reflects the sun’s rays. But as the ice sheet thins and shrinks, the ocean
below, which is less reflective, is eventually exposed. The dark ocean surface
absorbs more heat, which in turn leads to greater melting. A self-feeding,
runaway circle could then be created. The resulting rise in sea levels from the
meltwater could spell disaster for hundreds of millions of people. It could
also lead to sudden and unanticipated climate changes which could bring
disastrous results. Now apply this analogy to ongoing political aberrations in
Nigeria and tell for yourself where we are heading to. Various past political
upheavals have constantly warmed up the Nigerian geographical sphere. The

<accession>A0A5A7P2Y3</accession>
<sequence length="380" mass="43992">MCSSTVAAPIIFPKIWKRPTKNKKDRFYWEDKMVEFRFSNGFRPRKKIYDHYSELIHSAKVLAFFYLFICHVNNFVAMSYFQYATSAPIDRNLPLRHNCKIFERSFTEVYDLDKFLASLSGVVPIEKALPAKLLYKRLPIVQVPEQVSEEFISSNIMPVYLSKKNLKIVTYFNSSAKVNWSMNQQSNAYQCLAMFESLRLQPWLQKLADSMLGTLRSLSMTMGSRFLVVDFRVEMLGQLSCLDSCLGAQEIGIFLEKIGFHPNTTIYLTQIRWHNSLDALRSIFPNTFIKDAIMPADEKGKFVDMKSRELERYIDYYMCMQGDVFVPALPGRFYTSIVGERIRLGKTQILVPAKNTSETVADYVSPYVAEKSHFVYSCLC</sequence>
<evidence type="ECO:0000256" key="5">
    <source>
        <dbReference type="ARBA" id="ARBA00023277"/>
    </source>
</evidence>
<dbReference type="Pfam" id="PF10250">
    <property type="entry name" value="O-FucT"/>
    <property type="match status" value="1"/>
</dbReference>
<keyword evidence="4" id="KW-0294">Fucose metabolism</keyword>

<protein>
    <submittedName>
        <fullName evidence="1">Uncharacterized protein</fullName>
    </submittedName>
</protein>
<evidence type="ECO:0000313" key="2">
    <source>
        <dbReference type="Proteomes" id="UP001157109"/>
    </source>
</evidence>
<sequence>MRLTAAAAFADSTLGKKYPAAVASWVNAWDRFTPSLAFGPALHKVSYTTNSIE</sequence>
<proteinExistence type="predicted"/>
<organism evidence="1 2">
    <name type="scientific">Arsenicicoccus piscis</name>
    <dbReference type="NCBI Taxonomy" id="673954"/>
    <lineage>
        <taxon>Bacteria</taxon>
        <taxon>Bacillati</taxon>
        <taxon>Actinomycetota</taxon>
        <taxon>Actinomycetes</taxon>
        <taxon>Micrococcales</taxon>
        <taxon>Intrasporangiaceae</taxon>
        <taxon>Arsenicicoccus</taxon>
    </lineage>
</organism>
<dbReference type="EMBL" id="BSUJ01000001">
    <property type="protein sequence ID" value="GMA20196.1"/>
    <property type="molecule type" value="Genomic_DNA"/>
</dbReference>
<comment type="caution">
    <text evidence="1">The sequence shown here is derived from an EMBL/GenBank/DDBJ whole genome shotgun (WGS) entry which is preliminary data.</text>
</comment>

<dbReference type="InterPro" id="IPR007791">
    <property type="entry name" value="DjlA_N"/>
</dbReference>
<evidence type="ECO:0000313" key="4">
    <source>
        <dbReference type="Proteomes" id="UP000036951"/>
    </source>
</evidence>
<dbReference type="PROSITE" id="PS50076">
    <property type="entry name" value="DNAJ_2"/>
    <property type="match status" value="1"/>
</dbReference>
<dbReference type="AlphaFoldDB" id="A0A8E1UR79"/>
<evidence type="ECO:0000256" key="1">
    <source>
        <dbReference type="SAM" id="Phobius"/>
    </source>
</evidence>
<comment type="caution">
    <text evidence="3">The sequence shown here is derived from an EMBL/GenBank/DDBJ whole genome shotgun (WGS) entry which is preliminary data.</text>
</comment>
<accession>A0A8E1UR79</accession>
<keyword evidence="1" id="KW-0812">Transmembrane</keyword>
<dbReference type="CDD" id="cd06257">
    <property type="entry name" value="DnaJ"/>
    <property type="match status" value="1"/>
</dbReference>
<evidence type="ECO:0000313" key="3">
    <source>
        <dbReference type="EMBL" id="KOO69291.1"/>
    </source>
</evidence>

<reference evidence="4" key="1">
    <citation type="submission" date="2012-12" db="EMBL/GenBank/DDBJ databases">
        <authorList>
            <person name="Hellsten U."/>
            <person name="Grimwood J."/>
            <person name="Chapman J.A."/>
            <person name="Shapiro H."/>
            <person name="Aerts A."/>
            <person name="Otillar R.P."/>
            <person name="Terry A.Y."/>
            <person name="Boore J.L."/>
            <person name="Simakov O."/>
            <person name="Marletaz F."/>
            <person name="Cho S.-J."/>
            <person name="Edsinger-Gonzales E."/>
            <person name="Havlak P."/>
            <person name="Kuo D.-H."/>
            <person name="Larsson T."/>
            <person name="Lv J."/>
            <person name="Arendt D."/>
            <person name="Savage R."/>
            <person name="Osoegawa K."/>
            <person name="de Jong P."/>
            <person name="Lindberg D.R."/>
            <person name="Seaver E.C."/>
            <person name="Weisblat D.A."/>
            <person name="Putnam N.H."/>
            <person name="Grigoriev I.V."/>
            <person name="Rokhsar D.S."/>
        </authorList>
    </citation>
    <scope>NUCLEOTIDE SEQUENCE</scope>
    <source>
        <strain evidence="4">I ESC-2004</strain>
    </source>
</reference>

build-up to the 2015 polls is also one such instance. Can something be done?
The good news from the foregoing, therefore, is that all is not doom and gloom
for the Nigerian polity. Our choices in life, in as much as they are sometimes
being fated by others nevertheless remain largely a product of our own
consciousness. As I reflected upon my thinking about the upcoming elections in
Nigeria, I realized that our response to what and what gives way prior to, and
in the elections proper, tells us something about Nigeria, about ourselves, and
how our future would be greatly affected by the our present decisions. So the
inevitable question arises: What will determine our response to seeing the
wrong man occupying Aso Rock? The answer is surprisingly obvious. So much that
we have probably already experienced the answer in small ways in our families.
The blame/praise for the event that would cause that regrettable response falls
firmly on our shoulders. Isn’t it high time we make the right decisions?